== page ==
Radiation testing in fish samples. (Photo: YouTube/NTDTV)
Govt must release more data on radiation in seafood: oceanographic group
Wednesday, July 27, 2011, 03:50 (GMT + 9)
The Oceanographic Society of Japan said the government must disclose more results from ocean radiation tests to correctly gauge the contamination levels of seafood.
Moreover, the group said the government ought to release radiation readings in sea water even if they fall below its minimum measurement level, because such low quantities may still be harmful when concentrated in seafood.
“Depending on the species, fish have been known to accumulate as much as 100 times the amount of pollutants in the environment,” explained Jota Kanda, a professor at Tokyo University of Marine Science and Technology specializing in marine environment.
A report by the Ministry of Health, Labour and Welfare reported that seafood testing off Fukushima’s coast found 68 cases of fish and marine life with radiation levels surpassing the government’s safety limit.
Fukushima prefecture tested 505 seafood items and detected excessive radiation levels in 15 samples of sweetfish, seven of salmon, seven of greenling and six of sand lance. Ibaraki prefecture found five cases of extreme radiation levels out of 265 samples, Bloomberg reports.
"The increase could be from seawater churned by swells from the recent typhoon, but it's possible that contaminated groundwater leaked from the plant," said Tetsuo Ito, head of the Atomic Energy Research Institute at Kinki University, Today Online reports.
Meanwhile, 15 other prefectures found no cases of contamination, the report reads.
At the same time, the concentrated release of radioactive material poured into Fukushima’s coast is “unprecedented,” Kanda said.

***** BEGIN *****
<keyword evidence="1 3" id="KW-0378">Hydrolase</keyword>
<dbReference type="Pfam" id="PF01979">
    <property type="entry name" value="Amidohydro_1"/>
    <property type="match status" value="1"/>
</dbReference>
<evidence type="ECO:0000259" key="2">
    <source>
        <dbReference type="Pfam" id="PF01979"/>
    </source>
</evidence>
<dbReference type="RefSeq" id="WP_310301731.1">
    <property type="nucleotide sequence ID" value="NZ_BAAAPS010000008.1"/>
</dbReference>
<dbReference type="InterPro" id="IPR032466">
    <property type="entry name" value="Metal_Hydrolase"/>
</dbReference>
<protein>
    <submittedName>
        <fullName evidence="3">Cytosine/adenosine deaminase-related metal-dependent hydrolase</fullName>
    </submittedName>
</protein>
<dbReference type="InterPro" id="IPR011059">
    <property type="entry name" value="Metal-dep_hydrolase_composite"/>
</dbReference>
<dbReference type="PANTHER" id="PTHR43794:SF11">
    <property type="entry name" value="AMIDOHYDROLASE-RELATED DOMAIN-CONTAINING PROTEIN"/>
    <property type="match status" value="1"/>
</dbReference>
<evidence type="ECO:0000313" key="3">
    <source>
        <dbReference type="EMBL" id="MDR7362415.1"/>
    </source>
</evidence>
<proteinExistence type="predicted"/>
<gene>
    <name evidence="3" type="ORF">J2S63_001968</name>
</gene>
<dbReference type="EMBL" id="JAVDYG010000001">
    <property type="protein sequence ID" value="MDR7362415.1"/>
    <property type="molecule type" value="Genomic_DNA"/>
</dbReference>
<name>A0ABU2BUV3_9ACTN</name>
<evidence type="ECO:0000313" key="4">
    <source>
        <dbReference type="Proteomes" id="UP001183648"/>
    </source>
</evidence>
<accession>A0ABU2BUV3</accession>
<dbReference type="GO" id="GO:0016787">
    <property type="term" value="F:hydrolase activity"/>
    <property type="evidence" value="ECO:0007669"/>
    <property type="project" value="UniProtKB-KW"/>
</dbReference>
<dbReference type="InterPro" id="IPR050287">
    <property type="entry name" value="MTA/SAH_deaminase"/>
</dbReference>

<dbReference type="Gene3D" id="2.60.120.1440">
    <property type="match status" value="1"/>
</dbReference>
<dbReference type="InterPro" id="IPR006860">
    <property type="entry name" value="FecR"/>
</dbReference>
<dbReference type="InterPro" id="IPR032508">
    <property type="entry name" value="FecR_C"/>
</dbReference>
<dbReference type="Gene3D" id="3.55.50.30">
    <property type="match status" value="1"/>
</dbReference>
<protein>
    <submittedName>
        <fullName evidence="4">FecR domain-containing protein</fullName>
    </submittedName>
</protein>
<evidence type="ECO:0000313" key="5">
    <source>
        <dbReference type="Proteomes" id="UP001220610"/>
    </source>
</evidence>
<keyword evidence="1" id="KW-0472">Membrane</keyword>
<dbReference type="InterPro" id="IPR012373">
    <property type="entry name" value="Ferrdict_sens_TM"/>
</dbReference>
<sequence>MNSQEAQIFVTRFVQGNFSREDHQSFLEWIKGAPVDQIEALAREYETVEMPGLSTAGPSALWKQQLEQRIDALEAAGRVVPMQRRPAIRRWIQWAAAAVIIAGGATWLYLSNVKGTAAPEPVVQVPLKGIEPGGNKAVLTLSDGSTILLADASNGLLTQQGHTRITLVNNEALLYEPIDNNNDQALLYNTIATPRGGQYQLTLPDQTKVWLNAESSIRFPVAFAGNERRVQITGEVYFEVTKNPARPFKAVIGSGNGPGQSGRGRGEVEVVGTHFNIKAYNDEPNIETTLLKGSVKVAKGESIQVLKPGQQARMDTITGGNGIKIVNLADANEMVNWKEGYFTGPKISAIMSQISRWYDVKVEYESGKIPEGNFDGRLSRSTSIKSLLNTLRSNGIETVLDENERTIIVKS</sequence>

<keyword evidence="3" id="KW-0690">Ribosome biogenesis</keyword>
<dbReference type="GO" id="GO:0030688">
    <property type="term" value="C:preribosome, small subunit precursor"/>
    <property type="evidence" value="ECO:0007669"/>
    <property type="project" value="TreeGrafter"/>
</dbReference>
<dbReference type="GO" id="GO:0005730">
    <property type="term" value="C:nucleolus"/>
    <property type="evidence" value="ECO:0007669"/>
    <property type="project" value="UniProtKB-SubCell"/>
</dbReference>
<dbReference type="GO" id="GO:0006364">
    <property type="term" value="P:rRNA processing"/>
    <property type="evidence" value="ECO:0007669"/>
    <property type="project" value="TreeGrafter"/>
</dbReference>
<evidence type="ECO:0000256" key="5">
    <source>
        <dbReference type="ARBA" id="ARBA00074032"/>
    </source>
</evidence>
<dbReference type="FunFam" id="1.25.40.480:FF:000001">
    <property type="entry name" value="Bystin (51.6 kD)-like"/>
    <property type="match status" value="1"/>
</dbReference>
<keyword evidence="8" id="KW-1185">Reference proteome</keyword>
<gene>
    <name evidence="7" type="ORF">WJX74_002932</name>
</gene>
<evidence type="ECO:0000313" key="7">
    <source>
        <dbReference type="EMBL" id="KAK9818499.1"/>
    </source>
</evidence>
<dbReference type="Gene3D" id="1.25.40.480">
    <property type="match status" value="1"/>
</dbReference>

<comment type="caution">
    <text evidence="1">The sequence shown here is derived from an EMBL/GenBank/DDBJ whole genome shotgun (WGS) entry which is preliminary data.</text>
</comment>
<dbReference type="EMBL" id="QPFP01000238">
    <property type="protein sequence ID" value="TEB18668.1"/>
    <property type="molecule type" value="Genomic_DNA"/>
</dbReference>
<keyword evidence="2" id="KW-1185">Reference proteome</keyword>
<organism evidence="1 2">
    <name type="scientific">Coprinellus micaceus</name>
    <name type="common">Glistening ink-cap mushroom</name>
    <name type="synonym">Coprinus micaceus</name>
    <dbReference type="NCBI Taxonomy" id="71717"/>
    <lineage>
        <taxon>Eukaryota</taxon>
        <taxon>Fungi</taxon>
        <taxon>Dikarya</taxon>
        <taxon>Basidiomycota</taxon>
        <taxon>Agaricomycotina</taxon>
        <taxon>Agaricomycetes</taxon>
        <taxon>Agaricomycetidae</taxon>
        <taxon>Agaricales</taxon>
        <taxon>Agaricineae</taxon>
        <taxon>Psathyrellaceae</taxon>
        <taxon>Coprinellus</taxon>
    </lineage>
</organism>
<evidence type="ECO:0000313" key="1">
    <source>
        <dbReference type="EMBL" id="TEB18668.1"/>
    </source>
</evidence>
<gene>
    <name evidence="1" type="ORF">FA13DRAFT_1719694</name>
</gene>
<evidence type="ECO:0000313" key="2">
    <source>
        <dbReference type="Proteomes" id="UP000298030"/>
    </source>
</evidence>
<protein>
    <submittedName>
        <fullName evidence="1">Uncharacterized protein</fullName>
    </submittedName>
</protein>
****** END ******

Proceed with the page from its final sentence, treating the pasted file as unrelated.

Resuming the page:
“The scope of testing needs to increase, especially in the neighbouring prefectures of Miyagi and Iwate,” Kanda said. “In Chernobyl’s case, it took about six months to a year for cesium concentrations in fish to peak.”
As Japan lacks a centralized system to check for radiation contamination of food, prefectural authorities and farmers run voluntary tests. Products including fish as far as 360 km from Dai-Ichi have been found to contain cesium and iodine.
Near the Fukushima plant’s No 3 reactor, cesium-134 levels in seawater jumped to 30 times the allowed safety standards last week, according to the Tokyo Electric Power Co (TEPCO).
“The concern is that the contaminants will travel up the food chain reaching greater concentration in higher animals,” expounded Eiji Tanaka, a professor at Tokyo University specializing in marine bioresources. “The pollutants may spread to bluefin tuna and minke whales.”
Sea water testing farther off the coast of Fukushima, Miyagi and Ibaraki prefectures found no traces of radioactive elements, according to Japan’s Ministry of Education, Culture, Sports, Science and Technology.
The minimum detection limit is defined as 4 bq per liter for Iodine-131, 6 bq/l for Cesium-134 and 9 bq/l for Cesium-137, the Ministry's report said.
“Which means that at 5 bq per l the ministry will proclaim the water safe, but concentration in fish may exceed the 500 bq limit” per kg set by the government, Kanda noted.
- More rough seas ahead for Japanese fishers
- Radioactive caesium found in whales
By Natalia Real